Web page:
EDI is a combination of both systems and processes that give retailers the capacity to exchange documents and transactions with their suppliers, vendors, and brands in a standard electronic format.
For instance, a retailer can send a digital purchase order to a vendor through EDI instead of sending a paper document. The opposite is true as well; a vendor can send digital invoices and other transactional documents to their retailer partners electronically.
If you’re working with a B2B fulfillment provider, make sure they’re EDI-compliant as this will make the order fulfillment process smoother and easier to work with.
Responsive customer care
Issues with orders can happen. Because B2B businesses are so reliant on having the right products in stock, you need to have a provider who can handle your issues quickly. Look for a B2B fulfillment provider who prioritizes customer services and takes the B2B relationship seriously.
When you work with a B2B fulfillment provider, make sure they have the right technology that allows you to track current B2B orders, track packages, and place new orders all in one location.
How ShipBob fulfillment centers make B2B fulfillment easy
ShipBob is a tech-enabled 3PL that partners with fast-growing ecommerce brands that primarily ship orders directly to customers from our various distribution centers, and but also provide support to businesses who need, but also need digital fulfillment support for small-volume B2B orders.
“Most recently our sales have exploded not just for online DTC orders but we’ve also seen a lot of B2B growth. While our Instagram and Facebook ads are directed toward consumers, our customers are often decision makers for a business.
There can be a gray area in knowing which use case someone is buying for, but we want to get it right since we have different funnels and approaches in how we cultivate loyalty, enable repeat purchases, and market to DTC vs. B2B customers.”
Andrea Lisbona, Founder & CEO of Touchland
Although ShipBob is not currently EDI-compliant, ShipBob offers B2B fulfillment for non-EDI wholesale orders (e.g., for boutiques, Whole Foods, Urban Outfitters, to name a few). Here’s how ecommerce businesses work with ShipBob as a third-party logistics partner to offer B2B fulfillment:
Reduced fulfillment and shipping costs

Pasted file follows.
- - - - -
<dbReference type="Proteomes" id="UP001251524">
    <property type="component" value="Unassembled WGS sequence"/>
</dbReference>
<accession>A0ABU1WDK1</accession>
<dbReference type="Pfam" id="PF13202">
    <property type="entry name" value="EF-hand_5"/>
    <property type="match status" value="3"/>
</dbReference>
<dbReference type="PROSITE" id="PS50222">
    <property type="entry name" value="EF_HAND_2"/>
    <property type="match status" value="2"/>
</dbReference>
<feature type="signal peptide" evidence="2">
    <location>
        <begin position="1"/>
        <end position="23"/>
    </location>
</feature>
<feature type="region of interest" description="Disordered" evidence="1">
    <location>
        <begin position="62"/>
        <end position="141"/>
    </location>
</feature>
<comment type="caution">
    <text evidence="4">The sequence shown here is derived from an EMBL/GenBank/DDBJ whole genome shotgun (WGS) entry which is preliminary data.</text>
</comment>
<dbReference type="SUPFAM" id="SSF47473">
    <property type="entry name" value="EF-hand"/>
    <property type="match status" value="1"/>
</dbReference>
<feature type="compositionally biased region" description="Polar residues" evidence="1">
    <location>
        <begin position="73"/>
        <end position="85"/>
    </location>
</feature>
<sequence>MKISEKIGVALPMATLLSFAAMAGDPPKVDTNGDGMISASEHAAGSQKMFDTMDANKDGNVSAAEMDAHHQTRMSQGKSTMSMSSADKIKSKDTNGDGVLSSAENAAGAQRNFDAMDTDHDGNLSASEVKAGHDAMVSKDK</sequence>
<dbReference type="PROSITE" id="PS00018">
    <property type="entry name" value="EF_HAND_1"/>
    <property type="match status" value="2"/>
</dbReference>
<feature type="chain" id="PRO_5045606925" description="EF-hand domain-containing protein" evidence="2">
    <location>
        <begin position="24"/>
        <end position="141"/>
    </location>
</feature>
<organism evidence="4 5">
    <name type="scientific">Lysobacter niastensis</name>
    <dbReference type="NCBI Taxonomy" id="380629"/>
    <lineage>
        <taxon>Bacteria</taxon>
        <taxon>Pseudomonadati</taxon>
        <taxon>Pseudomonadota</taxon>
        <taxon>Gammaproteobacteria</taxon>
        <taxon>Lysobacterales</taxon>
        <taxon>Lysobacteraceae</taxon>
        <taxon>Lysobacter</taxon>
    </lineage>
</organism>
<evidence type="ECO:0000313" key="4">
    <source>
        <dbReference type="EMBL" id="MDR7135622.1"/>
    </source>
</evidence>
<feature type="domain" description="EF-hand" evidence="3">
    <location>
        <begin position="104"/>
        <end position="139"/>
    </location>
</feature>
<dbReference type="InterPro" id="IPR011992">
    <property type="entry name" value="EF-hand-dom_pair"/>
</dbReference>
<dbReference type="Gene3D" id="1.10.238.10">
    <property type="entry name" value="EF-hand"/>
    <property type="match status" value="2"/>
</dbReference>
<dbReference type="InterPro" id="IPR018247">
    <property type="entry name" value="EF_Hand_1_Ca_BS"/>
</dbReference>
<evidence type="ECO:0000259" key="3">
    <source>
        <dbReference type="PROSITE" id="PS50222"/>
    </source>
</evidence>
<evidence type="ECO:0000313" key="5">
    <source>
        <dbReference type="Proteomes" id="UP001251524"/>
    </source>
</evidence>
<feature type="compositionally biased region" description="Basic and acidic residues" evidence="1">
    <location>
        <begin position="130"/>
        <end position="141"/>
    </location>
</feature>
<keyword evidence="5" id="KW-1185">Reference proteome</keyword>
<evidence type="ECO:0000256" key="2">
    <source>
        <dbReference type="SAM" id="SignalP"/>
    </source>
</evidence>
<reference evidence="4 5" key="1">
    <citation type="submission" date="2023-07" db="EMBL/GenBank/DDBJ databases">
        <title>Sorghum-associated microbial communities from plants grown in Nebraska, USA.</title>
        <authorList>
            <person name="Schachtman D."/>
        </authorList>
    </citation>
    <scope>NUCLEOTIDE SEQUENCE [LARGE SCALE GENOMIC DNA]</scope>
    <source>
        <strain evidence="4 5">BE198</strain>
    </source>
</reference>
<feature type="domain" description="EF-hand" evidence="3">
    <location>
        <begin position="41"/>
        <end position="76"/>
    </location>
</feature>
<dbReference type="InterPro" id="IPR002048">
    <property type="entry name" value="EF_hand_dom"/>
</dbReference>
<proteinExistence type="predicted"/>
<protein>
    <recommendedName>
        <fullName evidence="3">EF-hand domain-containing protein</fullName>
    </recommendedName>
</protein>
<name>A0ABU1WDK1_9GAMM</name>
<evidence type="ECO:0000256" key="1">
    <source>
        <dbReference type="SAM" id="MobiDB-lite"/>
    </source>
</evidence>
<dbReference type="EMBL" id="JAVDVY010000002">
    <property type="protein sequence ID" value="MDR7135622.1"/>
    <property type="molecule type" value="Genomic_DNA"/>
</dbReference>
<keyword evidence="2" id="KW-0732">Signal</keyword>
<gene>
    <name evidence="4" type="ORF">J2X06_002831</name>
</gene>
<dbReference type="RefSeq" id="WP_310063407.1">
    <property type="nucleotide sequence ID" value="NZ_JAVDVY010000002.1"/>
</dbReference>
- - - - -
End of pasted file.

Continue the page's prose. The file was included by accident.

ShipBob makes it easy to place a B2B order directly from the dashboard. Simply put in your order including the business address you’re shipping to, packaging instructions, the quantity, and the shipping method (parcel or freight).
“As we expand with B2B and B2C orders, ShipBob’s pricing structure remains simple without any add-on charges. With most 3PLs, you will see a lot of hidden fees when you do your homework. ShipBob doesn’t play games — the pricing is clear and easy to understand.”
Matt Dryfhout, Founder & CEO of BAKblade
By placing a B2B order through ShipBob, you can take advantage of faster shipping at a lower cost.
Better inventory management
Running your own warehouses and storing B2B inventory can be costly, complicated, and time-consuming. You also have to count inventory every day, manually reorder more inventory, and manage labor.
“Our B2C and B2B order volume changes month to month. We’ve been able to get through our heaviest seasons while staying ahead of production using ShipBob’s inventory forecasting tools — even as our order volume more than quadrupled in less than a year.”
Ryan Casas, COO of iloveplum
By working with ShipBob, we handle all of this for you. We also offer a free fulfillment data and reporting tool that offers insight into fulfillment performance, shipping data, demand forecasting, and logistics costs.
B2B ecommerce fulfillment is a growing market because many businesses are seeing the advantages of ordering products online. If you want to offer B2B products to expand your ecommerce business, gain a competitive advantage, and improve B2B fulfillment services, now is a great time to do so.
To learn how ShipBob can help you with B2C and B2B fulfillment, click the button below to request a quote.